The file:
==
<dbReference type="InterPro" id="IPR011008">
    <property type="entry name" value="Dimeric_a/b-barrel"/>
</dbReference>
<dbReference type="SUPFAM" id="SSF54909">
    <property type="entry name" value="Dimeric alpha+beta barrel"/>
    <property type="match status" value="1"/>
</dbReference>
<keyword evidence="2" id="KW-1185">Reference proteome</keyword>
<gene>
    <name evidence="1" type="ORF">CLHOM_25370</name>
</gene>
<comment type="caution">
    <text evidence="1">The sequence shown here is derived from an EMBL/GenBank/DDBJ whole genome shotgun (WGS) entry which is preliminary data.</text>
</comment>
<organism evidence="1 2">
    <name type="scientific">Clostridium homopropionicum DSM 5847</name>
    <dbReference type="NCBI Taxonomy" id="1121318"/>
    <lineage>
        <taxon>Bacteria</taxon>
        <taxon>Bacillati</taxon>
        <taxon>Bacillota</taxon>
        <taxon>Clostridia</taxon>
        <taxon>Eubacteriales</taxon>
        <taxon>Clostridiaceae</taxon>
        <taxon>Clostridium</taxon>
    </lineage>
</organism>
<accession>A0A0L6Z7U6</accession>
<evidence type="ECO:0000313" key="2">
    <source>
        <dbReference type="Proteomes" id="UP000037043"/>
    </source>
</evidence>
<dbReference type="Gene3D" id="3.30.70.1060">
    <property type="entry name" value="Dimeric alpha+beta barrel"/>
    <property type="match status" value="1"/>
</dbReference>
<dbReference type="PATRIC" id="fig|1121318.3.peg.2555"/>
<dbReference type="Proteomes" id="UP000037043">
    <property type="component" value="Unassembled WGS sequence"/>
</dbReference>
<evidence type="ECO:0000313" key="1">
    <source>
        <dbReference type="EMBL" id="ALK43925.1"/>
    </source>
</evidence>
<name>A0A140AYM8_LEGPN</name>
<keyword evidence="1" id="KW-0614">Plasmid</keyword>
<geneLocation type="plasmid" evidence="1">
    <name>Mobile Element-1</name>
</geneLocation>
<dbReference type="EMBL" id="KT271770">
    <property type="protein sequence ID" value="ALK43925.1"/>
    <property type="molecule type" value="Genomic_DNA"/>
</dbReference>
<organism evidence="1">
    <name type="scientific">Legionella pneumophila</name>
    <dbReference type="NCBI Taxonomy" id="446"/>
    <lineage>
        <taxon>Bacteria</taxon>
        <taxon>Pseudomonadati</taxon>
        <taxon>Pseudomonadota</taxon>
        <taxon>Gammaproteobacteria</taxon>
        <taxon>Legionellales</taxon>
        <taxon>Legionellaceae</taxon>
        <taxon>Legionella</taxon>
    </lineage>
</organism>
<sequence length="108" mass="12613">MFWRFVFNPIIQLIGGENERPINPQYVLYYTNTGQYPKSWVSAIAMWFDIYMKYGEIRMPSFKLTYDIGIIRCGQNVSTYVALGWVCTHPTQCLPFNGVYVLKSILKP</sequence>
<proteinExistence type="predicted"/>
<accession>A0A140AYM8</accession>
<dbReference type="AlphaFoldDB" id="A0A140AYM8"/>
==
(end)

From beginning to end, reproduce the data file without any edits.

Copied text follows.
<dbReference type="InterPro" id="IPR011008">
    <property type="entry name" value="Dimeric_a/b-barrel"/>
</dbReference>
<dbReference type="SUPFAM" id="SSF54909">
    <property type="entry name" value="Dimeric alpha+beta barrel"/>
    <property type="match status" value="1"/>
</dbReference>
<keyword evidence="2" id="KW-1185">Reference proteome</keyword>
<gene>
    <name evidence="1" type="ORF">CLHOM_25370</name>
</gene>
<comment type="caution">
    <text evidence="1">The sequence shown here is derived from an EMBL/GenBank/DDBJ whole genome shotgun (WGS) entry which is preliminary data.</text>
</comment>
<organism evidence="1 2">
    <name type="scientific">Clostridium homopropionicum DSM 5847</name>
    <dbReference type="NCBI Taxonomy" id="1121318"/>
    <lineage>
        <taxon>Bacteria</taxon>
        <taxon>Bacillati</taxon>
        <taxon>Bacillota</taxon>
        <taxon>Clostridia</taxon>
        <taxon>Eubacteriales</taxon>
        <taxon>Clostridiaceae</taxon>
        <taxon>Clostridium</taxon>
    </lineage>
</organism>
<accession>A0A0L6Z7U6</accession>
<evidence type="ECO:0000313" key="2">
    <source>
        <dbReference type="Proteomes" id="UP000037043"/>
    </source>
</evidence>
<dbReference type="Gene3D" id="3.30.70.1060">
    <property type="entry name" value="Dimeric alpha+beta barrel"/>
    <property type="match status" value="1"/>
</dbReference>
<dbReference type="PATRIC" id="fig|1121318.3.peg.2555"/>
<dbReference type="Proteomes" id="UP000037043">
    <property type="component" value="Unassembled WGS sequence"/>
</dbReference>
<evidence type="ECO:0000313" key="1">
    <source>
        <dbReference type="EMBL" id="ALK43925.1"/>
    </source>
</evidence>
<name>A0A140AYM8_LEGPN</name>
<keyword evidence="1" id="KW-0614">Plasmid</keyword>
<geneLocation type="plasmid" evidence="1">
    <name>Mobile Element-1</name>
</geneLocation>
<dbReference type="EMBL" id="KT271770">
    <property type="protein sequence ID" value="ALK43925.1"/>
    <property type="molecule type" value="Genomic_DNA"/>
</dbReference>
<organism evidence="1">
    <name type="scientific">Legionella pneumophila</name>
    <dbReference type="NCBI Taxonomy" id="446"/>
    <lineage>
        <taxon>Bacteria</taxon>
        <taxon>Pseudomonadati</taxon>
        <taxon>Pseudomonadota</taxon>
        <taxon>Gammaproteobacteria</taxon>
        <taxon>Legionellales</taxon>
        <taxon>Legionellaceae</taxon>
        <taxon>Legionella</taxon>
    </lineage>
</organism>
<sequence length="108" mass="12613">MFWRFVFNPIIQLIGGENERPINPQYVLYYTNTGQYPKSWVSAIAMWFDIYMKYGEIRMPSFKLTYDIGIIRCGQNVSTYVALGWVCTHPTQCLPFNGVYVLKSILKP</sequence>
<proteinExistence type="predicted"/>
<accession>A0A140AYM8</accession>
<dbReference type="AlphaFoldDB" id="A0A140AYM8"/>